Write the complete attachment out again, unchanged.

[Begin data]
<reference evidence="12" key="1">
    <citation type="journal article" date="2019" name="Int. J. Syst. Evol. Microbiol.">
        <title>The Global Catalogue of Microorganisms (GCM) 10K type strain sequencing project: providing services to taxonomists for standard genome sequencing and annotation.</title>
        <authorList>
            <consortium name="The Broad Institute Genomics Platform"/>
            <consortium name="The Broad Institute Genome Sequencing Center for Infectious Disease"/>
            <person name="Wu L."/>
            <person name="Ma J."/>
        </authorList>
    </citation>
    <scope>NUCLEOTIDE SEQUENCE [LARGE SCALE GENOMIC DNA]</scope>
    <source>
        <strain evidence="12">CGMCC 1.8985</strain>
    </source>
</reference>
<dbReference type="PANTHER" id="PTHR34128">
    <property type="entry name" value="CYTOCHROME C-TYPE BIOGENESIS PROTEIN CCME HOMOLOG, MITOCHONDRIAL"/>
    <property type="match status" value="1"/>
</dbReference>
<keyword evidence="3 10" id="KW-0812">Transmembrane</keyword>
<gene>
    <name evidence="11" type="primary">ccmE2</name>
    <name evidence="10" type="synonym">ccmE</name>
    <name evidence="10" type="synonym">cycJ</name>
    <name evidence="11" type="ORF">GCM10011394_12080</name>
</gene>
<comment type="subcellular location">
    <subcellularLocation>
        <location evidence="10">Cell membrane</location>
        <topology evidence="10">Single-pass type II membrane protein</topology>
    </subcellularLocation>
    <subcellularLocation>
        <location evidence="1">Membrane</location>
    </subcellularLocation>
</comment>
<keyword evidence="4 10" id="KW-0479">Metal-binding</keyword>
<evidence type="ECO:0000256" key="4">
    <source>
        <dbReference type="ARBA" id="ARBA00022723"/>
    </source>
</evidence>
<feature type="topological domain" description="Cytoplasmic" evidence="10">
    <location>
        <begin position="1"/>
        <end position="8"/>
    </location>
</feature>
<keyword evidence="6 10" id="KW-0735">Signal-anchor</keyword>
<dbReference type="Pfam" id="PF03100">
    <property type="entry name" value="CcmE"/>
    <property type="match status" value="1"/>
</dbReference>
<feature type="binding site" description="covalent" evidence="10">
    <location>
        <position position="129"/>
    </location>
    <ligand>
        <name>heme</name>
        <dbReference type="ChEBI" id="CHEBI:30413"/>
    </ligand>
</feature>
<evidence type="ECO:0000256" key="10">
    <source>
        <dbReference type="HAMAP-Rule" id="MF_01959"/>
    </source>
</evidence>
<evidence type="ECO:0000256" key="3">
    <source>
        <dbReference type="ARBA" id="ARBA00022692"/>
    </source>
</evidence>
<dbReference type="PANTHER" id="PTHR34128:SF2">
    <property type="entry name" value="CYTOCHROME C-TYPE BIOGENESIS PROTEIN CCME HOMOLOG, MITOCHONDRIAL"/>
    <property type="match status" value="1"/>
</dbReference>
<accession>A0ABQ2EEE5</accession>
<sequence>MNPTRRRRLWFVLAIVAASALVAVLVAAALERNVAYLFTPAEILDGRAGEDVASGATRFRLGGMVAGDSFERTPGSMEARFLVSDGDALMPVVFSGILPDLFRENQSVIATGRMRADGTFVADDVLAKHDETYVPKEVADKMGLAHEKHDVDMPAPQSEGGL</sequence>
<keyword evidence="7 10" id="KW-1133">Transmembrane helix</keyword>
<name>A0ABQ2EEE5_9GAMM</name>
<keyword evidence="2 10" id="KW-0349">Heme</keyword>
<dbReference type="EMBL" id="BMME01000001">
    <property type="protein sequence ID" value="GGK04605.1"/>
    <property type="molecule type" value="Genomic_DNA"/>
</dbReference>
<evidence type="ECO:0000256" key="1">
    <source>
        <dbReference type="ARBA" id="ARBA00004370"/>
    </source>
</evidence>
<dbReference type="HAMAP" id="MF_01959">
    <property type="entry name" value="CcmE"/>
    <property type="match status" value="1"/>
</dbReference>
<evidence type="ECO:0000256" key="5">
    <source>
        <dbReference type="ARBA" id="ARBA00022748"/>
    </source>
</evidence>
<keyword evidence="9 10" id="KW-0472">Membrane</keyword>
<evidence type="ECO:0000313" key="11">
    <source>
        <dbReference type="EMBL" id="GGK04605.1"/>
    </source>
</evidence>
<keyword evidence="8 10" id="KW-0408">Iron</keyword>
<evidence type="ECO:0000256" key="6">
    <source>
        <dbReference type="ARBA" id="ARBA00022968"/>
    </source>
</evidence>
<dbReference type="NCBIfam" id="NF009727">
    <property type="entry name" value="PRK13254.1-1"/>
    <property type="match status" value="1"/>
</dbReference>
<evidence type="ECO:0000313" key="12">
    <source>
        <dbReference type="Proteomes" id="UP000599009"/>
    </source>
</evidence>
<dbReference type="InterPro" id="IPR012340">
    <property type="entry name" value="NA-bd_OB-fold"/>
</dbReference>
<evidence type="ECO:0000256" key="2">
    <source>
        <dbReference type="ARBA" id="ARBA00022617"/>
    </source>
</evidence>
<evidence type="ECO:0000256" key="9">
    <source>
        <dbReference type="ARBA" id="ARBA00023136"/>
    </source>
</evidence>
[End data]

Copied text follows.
<reference evidence="12" key="1">
    <citation type="journal article" date="2019" name="Int. J. Syst. Evol. Microbiol.">
        <title>The Global Catalogue of Microorganisms (GCM) 10K type strain sequencing project: providing services to taxonomists for standard genome sequencing and annotation.</title>
        <authorList>
            <consortium name="The Broad Institute Genomics Platform"/>
            <consortium name="The Broad Institute Genome Sequencing Center for Infectious Disease"/>
            <person name="Wu L."/>
            <person name="Ma J."/>
        </authorList>
    </citation>
    <scope>NUCLEOTIDE SEQUENCE [LARGE SCALE GENOMIC DNA]</scope>
    <source>
        <strain evidence="12">CGMCC 1.8985</strain>
    </source>
</reference>
<dbReference type="PANTHER" id="PTHR34128">
    <property type="entry name" value="CYTOCHROME C-TYPE BIOGENESIS PROTEIN CCME HOMOLOG, MITOCHONDRIAL"/>
    <property type="match status" value="1"/>
</dbReference>
<keyword evidence="3 10" id="KW-0812">Transmembrane</keyword>
<gene>
    <name evidence="11" type="primary">ccmE2</name>
    <name evidence="10" type="synonym">ccmE</name>
    <name evidence="10" type="synonym">cycJ</name>
    <name evidence="11" type="ORF">GCM10011394_12080</name>
</gene>
<comment type="subcellular location">
    <subcellularLocation>
        <location evidence="10">Cell membrane</location>
        <topology evidence="10">Single-pass type II membrane protein</topology>
    </subcellularLocation>
    <subcellularLocation>
        <location evidence="1">Membrane</location>
    </subcellularLocation>
</comment>
<keyword evidence="4 10" id="KW-0479">Metal-binding</keyword>
<evidence type="ECO:0000256" key="4">
    <source>
        <dbReference type="ARBA" id="ARBA00022723"/>
    </source>
</evidence>
<feature type="topological domain" description="Cytoplasmic" evidence="10">
    <location>
        <begin position="1"/>
        <end position="8"/>
    </location>
</feature>
<keyword evidence="6 10" id="KW-0735">Signal-anchor</keyword>
<dbReference type="Pfam" id="PF03100">
    <property type="entry name" value="CcmE"/>
    <property type="match status" value="1"/>
</dbReference>
<feature type="binding site" description="covalent" evidence="10">
    <location>
        <position position="129"/>
    </location>
    <ligand>
        <name>heme</name>
        <dbReference type="ChEBI" id="CHEBI:30413"/>
    </ligand>
</feature>
<evidence type="ECO:0000256" key="10">
    <source>
        <dbReference type="HAMAP-Rule" id="MF_01959"/>
    </source>
</evidence>
<evidence type="ECO:0000256" key="3">
    <source>
        <dbReference type="ARBA" id="ARBA00022692"/>
    </source>
</evidence>
<dbReference type="PANTHER" id="PTHR34128:SF2">
    <property type="entry name" value="CYTOCHROME C-TYPE BIOGENESIS PROTEIN CCME HOMOLOG, MITOCHONDRIAL"/>
    <property type="match status" value="1"/>
</dbReference>
<accession>A0ABQ2EEE5</accession>
<sequence>MNPTRRRRLWFVLAIVAASALVAVLVAAALERNVAYLFTPAEILDGRAGEDVASGATRFRLGGMVAGDSFERTPGSMEARFLVSDGDALMPVVFSGILPDLFRENQSVIATGRMRADGTFVADDVLAKHDETYVPKEVADKMGLAHEKHDVDMPAPQSEGGL</sequence>
<keyword evidence="7 10" id="KW-1133">Transmembrane helix</keyword>
<name>A0ABQ2EEE5_9GAMM</name>
<keyword evidence="2 10" id="KW-0349">Heme</keyword>
<dbReference type="EMBL" id="BMME01000001">
    <property type="protein sequence ID" value="GGK04605.1"/>
    <property type="molecule type" value="Genomic_DNA"/>
</dbReference>
<evidence type="ECO:0000256" key="1">
    <source>
        <dbReference type="ARBA" id="ARBA00004370"/>
    </source>
</evidence>
<dbReference type="HAMAP" id="MF_01959">
    <property type="entry name" value="CcmE"/>
    <property type="match status" value="1"/>
</dbReference>
<evidence type="ECO:0000256" key="5">
    <source>
        <dbReference type="ARBA" id="ARBA00022748"/>
    </source>
</evidence>
<keyword evidence="9 10" id="KW-0472">Membrane</keyword>
<evidence type="ECO:0000313" key="11">
    <source>
        <dbReference type="EMBL" id="GGK04605.1"/>
    </source>
</evidence>
<keyword evidence="8 10" id="KW-0408">Iron</keyword>
<evidence type="ECO:0000256" key="6">
    <source>
        <dbReference type="ARBA" id="ARBA00022968"/>
    </source>
</evidence>
<dbReference type="NCBIfam" id="NF009727">
    <property type="entry name" value="PRK13254.1-1"/>
    <property type="match status" value="1"/>
</dbReference>
<evidence type="ECO:0000313" key="12">
    <source>
        <dbReference type="Proteomes" id="UP000599009"/>
    </source>
</evidence>
<dbReference type="InterPro" id="IPR012340">
    <property type="entry name" value="NA-bd_OB-fold"/>
</dbReference>
<evidence type="ECO:0000256" key="2">
    <source>
        <dbReference type="ARBA" id="ARBA00022617"/>
    </source>
</evidence>
<evidence type="ECO:0000256" key="9">
    <source>
        <dbReference type="ARBA" id="ARBA00023136"/>
    </source>
</evidence>